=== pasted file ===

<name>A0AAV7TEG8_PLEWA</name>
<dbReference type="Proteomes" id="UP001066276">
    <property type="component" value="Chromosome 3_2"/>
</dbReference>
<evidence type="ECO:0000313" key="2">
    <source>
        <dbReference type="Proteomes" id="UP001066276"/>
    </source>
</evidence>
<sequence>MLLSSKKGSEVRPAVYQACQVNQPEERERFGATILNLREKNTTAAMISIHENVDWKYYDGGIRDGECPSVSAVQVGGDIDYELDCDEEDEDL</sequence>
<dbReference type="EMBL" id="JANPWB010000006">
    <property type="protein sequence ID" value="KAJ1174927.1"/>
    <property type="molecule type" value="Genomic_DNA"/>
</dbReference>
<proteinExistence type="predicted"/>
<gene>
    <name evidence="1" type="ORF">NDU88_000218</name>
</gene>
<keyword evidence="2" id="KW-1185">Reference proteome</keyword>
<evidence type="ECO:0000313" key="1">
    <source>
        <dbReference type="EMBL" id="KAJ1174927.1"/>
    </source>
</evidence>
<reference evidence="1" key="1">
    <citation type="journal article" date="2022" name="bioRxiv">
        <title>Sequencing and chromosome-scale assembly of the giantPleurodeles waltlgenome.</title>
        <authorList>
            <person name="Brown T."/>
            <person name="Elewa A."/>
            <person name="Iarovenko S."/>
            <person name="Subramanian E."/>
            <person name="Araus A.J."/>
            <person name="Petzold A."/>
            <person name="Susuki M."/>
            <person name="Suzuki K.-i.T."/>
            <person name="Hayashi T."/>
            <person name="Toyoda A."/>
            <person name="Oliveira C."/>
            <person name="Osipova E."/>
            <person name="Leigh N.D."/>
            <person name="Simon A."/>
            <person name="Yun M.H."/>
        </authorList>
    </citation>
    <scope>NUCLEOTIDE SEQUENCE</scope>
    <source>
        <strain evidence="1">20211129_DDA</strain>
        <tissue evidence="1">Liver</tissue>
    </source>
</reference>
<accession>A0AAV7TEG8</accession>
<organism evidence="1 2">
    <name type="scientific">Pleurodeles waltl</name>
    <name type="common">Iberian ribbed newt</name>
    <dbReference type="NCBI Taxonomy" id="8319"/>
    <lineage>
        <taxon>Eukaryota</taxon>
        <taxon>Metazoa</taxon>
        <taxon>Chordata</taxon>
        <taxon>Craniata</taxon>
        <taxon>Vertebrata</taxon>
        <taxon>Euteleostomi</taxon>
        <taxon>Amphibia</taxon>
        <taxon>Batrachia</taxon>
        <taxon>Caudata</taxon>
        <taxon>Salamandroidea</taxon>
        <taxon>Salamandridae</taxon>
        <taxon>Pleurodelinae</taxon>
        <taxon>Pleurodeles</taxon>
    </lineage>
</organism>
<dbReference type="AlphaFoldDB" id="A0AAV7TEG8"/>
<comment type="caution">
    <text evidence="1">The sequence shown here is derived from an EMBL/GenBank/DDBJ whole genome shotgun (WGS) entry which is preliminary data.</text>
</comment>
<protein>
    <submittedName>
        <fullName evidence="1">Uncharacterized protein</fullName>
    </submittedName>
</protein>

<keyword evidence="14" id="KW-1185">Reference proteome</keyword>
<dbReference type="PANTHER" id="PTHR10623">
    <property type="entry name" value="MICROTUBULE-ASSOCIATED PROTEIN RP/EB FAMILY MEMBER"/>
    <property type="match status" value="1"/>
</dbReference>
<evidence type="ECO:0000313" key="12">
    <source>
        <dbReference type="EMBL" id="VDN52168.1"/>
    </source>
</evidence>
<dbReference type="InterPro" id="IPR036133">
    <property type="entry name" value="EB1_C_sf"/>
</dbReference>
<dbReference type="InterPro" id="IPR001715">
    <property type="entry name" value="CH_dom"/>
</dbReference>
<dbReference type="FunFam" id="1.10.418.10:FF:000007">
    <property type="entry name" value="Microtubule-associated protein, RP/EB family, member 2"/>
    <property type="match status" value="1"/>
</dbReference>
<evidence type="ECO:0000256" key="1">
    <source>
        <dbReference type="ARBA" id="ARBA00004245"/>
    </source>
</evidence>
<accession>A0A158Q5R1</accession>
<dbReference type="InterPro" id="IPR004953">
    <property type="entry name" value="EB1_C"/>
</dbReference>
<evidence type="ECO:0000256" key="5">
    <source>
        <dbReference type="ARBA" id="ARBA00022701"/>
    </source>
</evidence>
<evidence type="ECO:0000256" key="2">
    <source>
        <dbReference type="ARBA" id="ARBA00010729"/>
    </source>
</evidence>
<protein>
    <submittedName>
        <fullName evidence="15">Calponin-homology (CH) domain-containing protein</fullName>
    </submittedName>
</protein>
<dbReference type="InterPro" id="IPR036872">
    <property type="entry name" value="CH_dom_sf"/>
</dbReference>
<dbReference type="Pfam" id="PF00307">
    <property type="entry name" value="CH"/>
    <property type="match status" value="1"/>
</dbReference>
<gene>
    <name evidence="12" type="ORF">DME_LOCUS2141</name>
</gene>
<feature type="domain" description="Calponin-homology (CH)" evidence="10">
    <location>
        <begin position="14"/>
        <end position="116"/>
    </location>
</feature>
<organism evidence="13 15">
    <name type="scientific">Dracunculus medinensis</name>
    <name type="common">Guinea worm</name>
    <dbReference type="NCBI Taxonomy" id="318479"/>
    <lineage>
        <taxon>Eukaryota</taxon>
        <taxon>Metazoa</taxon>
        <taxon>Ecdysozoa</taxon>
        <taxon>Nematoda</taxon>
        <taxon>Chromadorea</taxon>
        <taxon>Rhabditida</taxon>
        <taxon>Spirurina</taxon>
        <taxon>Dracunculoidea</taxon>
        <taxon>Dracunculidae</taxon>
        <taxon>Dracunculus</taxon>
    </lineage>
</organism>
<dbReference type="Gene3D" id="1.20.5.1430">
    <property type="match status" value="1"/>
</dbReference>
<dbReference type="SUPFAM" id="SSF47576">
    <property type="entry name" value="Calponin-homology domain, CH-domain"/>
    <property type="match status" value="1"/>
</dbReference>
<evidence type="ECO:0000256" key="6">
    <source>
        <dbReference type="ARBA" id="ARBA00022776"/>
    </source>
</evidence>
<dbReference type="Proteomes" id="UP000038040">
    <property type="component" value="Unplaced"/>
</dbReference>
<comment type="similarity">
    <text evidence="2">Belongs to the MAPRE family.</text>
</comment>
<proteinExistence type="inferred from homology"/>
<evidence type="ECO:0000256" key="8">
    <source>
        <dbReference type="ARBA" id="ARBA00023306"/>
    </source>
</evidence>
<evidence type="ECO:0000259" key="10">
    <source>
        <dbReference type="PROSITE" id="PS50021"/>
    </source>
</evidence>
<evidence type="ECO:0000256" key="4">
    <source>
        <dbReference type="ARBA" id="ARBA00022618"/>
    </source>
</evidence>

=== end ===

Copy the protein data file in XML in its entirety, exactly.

<name>A0AAV7TEG8_PLEWA</name>
<dbReference type="Proteomes" id="UP001066276">
    <property type="component" value="Chromosome 3_2"/>
</dbReference>
<evidence type="ECO:0000313" key="2">
    <source>
        <dbReference type="Proteomes" id="UP001066276"/>
    </source>
</evidence>
<sequence>MLLSSKKGSEVRPAVYQACQVNQPEERERFGATILNLREKNTTAAMISIHENVDWKYYDGGIRDGECPSVSAVQVGGDIDYELDCDEEDEDL</sequence>
<dbReference type="EMBL" id="JANPWB010000006">
    <property type="protein sequence ID" value="KAJ1174927.1"/>
    <property type="molecule type" value="Genomic_DNA"/>
</dbReference>
<proteinExistence type="predicted"/>
<gene>
    <name evidence="1" type="ORF">NDU88_000218</name>
</gene>
<keyword evidence="2" id="KW-1185">Reference proteome</keyword>
<evidence type="ECO:0000313" key="1">
    <source>
        <dbReference type="EMBL" id="KAJ1174927.1"/>
    </source>
</evidence>
<reference evidence="1" key="1">
    <citation type="journal article" date="2022" name="bioRxiv">
        <title>Sequencing and chromosome-scale assembly of the giantPleurodeles waltlgenome.</title>
        <authorList>
            <person name="Brown T."/>
            <person name="Elewa A."/>
            <person name="Iarovenko S."/>
            <person name="Subramanian E."/>
            <person name="Araus A.J."/>
            <person name="Petzold A."/>
            <person name="Susuki M."/>
            <person name="Suzuki K.-i.T."/>
            <person name="Hayashi T."/>
            <person name="Toyoda A."/>
            <person name="Oliveira C."/>
            <person name="Osipova E."/>
            <person name="Leigh N.D."/>
            <person name="Simon A."/>
            <person name="Yun M.H."/>
        </authorList>
    </citation>
    <scope>NUCLEOTIDE SEQUENCE</scope>
    <source>
        <strain evidence="1">20211129_DDA</strain>
        <tissue evidence="1">Liver</tissue>
    </source>
</reference>
<accession>A0AAV7TEG8</accession>
<organism evidence="1 2">
    <name type="scientific">Pleurodeles waltl</name>
    <name type="common">Iberian ribbed newt</name>
    <dbReference type="NCBI Taxonomy" id="8319"/>
    <lineage>
        <taxon>Eukaryota</taxon>
        <taxon>Metazoa</taxon>
        <taxon>Chordata</taxon>
        <taxon>Craniata</taxon>
        <taxon>Vertebrata</taxon>
        <taxon>Euteleostomi</taxon>
        <taxon>Amphibia</taxon>
        <taxon>Batrachia</taxon>
        <taxon>Caudata</taxon>
        <taxon>Salamandroidea</taxon>
        <taxon>Salamandridae</taxon>
        <taxon>Pleurodelinae</taxon>
        <taxon>Pleurodeles</taxon>
    </lineage>
</organism>
<dbReference type="AlphaFoldDB" id="A0AAV7TEG8"/>
<comment type="caution">
    <text evidence="1">The sequence shown here is derived from an EMBL/GenBank/DDBJ whole genome shotgun (WGS) entry which is preliminary data.</text>
</comment>
<protein>
    <submittedName>
        <fullName evidence="1">Uncharacterized protein</fullName>
    </submittedName>
</protein>

<keyword evidence="14" id="KW-1185">Reference proteome</keyword>
<dbReference type="PANTHER" id="PTHR10623">
    <property type="entry name" value="MICROTUBULE-ASSOCIATED PROTEIN RP/EB FAMILY MEMBER"/>
    <property type="match status" value="1"/>
</dbReference>
<evidence type="ECO:0000313" key="12">
    <source>
        <dbReference type="EMBL" id="VDN52168.1"/>
    </source>
</evidence>
<dbReference type="InterPro" id="IPR036133">
    <property type="entry name" value="EB1_C_sf"/>
</dbReference>
<dbReference type="InterPro" id="IPR001715">
    <property type="entry name" value="CH_dom"/>
</dbReference>
<dbReference type="FunFam" id="1.10.418.10:FF:000007">
    <property type="entry name" value="Microtubule-associated protein, RP/EB family, member 2"/>
    <property type="match status" value="1"/>
</dbReference>
<evidence type="ECO:0000256" key="1">
    <source>
        <dbReference type="ARBA" id="ARBA00004245"/>
    </source>
</evidence>
<accession>A0A158Q5R1</accession>
<dbReference type="InterPro" id="IPR004953">
    <property type="entry name" value="EB1_C"/>
</dbReference>
<evidence type="ECO:0000256" key="5">
    <source>
        <dbReference type="ARBA" id="ARBA00022701"/>
    </source>
</evidence>
<evidence type="ECO:0000256" key="2">
    <source>
        <dbReference type="ARBA" id="ARBA00010729"/>
    </source>
</evidence>
<protein>
    <submittedName>
        <fullName evidence="15">Calponin-homology (CH) domain-containing protein</fullName>
    </submittedName>
</protein>
<dbReference type="InterPro" id="IPR036872">
    <property type="entry name" value="CH_dom_sf"/>
</dbReference>
<dbReference type="Pfam" id="PF00307">
    <property type="entry name" value="CH"/>
    <property type="match status" value="1"/>
</dbReference>
<gene>
    <name evidence="12" type="ORF">DME_LOCUS2141</name>
</gene>
<feature type="domain" description="Calponin-homology (CH)" evidence="10">
    <location>
        <begin position="14"/>
        <end position="116"/>
    </location>
</feature>
<organism evidence="13 15">
    <name type="scientific">Dracunculus medinensis</name>
    <name type="common">Guinea worm</name>
    <dbReference type="NCBI Taxonomy" id="318479"/>
    <lineage>
        <taxon>Eukaryota</taxon>
        <taxon>Metazoa</taxon>
        <taxon>Ecdysozoa</taxon>
        <taxon>Nematoda</taxon>
        <taxon>Chromadorea</taxon>
        <taxon>Rhabditida</taxon>
        <taxon>Spirurina</taxon>
        <taxon>Dracunculoidea</taxon>
        <taxon>Dracunculidae</taxon>
        <taxon>Dracunculus</taxon>
    </lineage>
</organism>
<dbReference type="Gene3D" id="1.20.5.1430">
    <property type="match status" value="1"/>
</dbReference>
<dbReference type="SUPFAM" id="SSF47576">
    <property type="entry name" value="Calponin-homology domain, CH-domain"/>
    <property type="match status" value="1"/>
</dbReference>
<evidence type="ECO:0000256" key="6">
    <source>
        <dbReference type="ARBA" id="ARBA00022776"/>
    </source>
</evidence>
<dbReference type="Proteomes" id="UP000038040">
    <property type="component" value="Unplaced"/>
</dbReference>
<comment type="similarity">
    <text evidence="2">Belongs to the MAPRE family.</text>
</comment>
<proteinExistence type="inferred from homology"/>
<evidence type="ECO:0000256" key="8">
    <source>
        <dbReference type="ARBA" id="ARBA00023306"/>
    </source>
</evidence>
<evidence type="ECO:0000259" key="10">
    <source>
        <dbReference type="PROSITE" id="PS50021"/>
    </source>
</evidence>
<evidence type="ECO:0000256" key="4">
    <source>
        <dbReference type="ARBA" id="ARBA00022618"/>
    </source>
</evidence>